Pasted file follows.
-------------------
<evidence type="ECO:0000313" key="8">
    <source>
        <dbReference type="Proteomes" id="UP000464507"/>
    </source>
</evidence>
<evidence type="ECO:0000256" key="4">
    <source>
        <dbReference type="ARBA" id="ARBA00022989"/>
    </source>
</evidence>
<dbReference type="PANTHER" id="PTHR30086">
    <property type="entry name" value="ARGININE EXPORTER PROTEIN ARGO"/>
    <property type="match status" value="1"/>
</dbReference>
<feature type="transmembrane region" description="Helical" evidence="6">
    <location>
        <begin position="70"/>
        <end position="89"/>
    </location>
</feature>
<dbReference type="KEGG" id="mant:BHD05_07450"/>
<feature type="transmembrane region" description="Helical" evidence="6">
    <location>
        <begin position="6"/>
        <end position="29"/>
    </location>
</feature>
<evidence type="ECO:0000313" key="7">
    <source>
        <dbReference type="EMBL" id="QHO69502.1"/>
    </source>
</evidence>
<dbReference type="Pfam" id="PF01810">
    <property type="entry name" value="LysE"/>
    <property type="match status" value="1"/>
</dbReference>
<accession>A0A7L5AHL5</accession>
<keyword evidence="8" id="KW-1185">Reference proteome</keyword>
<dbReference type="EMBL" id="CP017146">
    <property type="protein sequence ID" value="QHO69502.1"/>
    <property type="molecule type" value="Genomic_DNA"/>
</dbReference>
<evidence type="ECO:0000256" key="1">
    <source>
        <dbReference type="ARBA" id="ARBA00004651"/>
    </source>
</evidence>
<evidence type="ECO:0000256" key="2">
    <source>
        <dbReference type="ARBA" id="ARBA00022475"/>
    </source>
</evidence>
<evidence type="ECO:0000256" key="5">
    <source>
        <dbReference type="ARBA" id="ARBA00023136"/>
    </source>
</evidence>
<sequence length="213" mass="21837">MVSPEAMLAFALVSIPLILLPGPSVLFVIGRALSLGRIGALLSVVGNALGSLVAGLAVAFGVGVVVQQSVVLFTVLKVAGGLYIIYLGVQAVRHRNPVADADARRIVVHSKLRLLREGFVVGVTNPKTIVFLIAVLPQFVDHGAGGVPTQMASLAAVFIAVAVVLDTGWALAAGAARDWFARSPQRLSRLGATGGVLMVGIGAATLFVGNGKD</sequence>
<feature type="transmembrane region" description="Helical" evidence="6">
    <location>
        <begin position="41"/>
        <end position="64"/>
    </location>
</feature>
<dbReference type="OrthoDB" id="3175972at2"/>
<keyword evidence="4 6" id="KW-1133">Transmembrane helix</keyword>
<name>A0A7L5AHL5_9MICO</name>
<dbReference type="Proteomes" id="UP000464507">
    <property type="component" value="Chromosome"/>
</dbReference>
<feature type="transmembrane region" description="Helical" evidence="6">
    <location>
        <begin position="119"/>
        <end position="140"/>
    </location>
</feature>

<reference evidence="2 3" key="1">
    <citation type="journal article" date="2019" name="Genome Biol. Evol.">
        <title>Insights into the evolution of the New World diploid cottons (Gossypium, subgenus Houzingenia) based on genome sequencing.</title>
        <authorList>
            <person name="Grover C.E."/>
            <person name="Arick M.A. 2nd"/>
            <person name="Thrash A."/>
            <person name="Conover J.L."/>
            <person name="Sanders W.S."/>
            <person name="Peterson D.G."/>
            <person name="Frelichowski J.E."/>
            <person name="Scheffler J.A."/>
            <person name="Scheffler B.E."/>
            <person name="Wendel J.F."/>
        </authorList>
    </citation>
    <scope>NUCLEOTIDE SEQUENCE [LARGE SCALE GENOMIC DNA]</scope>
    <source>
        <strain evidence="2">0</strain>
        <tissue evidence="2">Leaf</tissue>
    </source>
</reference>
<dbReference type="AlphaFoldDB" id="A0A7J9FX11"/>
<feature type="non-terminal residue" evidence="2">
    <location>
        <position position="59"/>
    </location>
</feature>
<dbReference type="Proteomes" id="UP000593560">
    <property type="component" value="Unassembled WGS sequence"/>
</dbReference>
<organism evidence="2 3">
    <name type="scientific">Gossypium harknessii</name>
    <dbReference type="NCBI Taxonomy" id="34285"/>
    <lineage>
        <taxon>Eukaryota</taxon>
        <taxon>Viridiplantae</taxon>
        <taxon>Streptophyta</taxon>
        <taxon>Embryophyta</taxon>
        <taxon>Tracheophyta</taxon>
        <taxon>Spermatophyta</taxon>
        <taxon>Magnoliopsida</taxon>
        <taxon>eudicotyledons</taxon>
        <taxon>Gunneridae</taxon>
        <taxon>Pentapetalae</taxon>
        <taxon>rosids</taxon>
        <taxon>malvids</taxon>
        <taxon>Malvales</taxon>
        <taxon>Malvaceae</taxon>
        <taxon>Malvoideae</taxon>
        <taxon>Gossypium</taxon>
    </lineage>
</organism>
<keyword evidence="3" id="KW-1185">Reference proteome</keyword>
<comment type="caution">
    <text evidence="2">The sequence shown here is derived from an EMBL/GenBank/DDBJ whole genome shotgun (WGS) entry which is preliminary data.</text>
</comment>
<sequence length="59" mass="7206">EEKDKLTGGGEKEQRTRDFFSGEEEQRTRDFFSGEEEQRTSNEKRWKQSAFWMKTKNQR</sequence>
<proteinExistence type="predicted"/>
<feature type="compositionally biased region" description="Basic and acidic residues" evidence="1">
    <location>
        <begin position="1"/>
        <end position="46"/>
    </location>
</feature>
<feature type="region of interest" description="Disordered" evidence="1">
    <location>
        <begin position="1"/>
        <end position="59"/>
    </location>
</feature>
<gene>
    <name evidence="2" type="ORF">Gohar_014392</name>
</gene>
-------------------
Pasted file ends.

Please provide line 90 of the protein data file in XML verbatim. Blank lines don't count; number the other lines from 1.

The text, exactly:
            <person name="Wendel J.F."/>